Richard Fullager has been awarded the inaugural Bruce Veitch award for excellence in Indigenous engagement. This award was created to celebrate Bruce’s important contribution to the practice and ethics of archaeology in Australia. It results from contributions by resource companies, consultants and individuals made after Bruce’s death in 2005. The award is presented to an individual or group who has undertaken an archaeological or cultural heritage project which has produced significant outcomes for Indigenous interests.
Richard Fullagar has a long and distinguished career in archaeology spanning the last 30 years which has been centred on working in collaboration with Aboriginal communities. He has always practiced archaeology with a sense of moral and ethical obligation to the people he has worked with and has actively sought to engage with traditional owners on all the projects he has been involved in. His commitment has always been long-term and often has involved significant outcomes for individuals, communities, and for the ethical standing of archaeology in this country.
Three particular projects highlight Richard’s commitment to Aboriginal communities and the manner in which he practices archaeology. First, he has worked with the Miriuwung-Gajerrong and other top-end people since the late 1980s, providing expert witness testimony in their successful native title case. Second, Richard has been a key part of the University of Sydney Riversleigh Archaeology Project, working closely with the Waanyi people in northwest Queensland. He was active in many months of fieldwork, assisted and ran traineeship programs for young community people, and provided expert advice and reports. As many would know, this project often brought community people to Sydney to be a part of the post fieldwork analysis and to attend conferences like AAA. Third, Richard has provided a key leadership role in his work as chair of the AAA Code of Ethics Review Subcommittee.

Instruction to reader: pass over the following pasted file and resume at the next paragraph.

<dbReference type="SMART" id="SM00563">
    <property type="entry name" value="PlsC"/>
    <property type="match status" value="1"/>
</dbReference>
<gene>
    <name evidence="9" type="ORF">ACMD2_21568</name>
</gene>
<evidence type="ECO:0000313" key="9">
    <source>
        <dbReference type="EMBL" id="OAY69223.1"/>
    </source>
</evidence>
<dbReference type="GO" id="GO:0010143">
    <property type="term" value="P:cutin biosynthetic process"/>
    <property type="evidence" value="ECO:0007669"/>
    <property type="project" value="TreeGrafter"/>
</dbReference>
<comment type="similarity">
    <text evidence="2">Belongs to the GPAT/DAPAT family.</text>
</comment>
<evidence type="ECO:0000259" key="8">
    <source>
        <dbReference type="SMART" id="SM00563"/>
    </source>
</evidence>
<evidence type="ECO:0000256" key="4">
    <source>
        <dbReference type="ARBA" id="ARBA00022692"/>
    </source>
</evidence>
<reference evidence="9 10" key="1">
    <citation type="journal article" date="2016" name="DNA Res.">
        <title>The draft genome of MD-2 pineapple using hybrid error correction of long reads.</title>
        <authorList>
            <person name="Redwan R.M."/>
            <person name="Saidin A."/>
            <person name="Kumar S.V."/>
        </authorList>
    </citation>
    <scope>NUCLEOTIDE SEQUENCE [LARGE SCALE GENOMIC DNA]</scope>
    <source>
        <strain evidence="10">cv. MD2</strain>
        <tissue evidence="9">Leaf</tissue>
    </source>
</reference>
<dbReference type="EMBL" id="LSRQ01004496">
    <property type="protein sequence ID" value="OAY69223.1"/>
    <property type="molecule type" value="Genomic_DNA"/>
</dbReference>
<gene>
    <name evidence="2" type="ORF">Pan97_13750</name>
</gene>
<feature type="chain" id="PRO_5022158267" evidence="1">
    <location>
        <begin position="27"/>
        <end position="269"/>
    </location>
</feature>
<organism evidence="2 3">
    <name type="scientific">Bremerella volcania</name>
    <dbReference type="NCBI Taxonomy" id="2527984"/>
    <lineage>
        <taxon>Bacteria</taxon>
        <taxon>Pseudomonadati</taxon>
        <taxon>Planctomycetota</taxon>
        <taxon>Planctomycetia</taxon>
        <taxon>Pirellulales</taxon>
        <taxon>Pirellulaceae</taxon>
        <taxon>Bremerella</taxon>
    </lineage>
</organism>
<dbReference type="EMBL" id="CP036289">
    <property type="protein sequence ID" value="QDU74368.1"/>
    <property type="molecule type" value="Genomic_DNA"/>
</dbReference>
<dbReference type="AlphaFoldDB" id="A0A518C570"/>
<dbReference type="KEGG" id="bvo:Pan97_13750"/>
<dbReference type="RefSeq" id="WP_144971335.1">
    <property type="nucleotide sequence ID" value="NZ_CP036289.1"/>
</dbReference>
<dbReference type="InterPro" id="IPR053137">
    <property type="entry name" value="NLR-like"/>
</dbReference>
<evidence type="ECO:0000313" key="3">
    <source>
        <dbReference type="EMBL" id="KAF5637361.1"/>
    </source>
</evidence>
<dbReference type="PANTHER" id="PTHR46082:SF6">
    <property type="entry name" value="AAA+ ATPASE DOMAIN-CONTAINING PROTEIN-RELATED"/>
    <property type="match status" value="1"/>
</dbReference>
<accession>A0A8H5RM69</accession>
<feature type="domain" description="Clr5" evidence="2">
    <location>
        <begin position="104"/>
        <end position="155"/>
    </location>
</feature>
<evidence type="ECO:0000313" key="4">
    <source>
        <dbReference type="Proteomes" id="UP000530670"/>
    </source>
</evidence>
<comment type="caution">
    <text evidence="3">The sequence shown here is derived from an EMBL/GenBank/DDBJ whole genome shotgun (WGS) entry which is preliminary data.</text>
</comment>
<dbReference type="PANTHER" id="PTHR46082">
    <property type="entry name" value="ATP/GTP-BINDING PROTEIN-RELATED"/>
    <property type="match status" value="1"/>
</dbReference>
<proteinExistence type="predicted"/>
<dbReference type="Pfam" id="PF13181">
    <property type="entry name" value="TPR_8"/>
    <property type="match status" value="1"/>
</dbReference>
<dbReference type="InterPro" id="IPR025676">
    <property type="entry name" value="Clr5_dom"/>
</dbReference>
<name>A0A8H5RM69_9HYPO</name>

When he is in the field, as his colleagues would know, Richard is usually responsible for extensive background consultation work. Yet somehow he also manages to spend a lot of time down the pit. He’s the first one up, cooking porridge for people and usually the last one to bed, and still manages to be enthusiastic about the artefacts coming out of the trench on a boiling hot afternoon. His generosity to others in a range of field-based projects has always been selfless.
Richard is well-known for his generosity of heart, opening his home and family to visitors and returning to country where he has worked as often as he is able. Richard is never apologetic about archaeology – he is able to respect and interact with Indigenous worldviews while being passionate about scientific archaeology. He is able to communicate that passion to Indigenous people, as he is able to understand and share something of their passion for the land.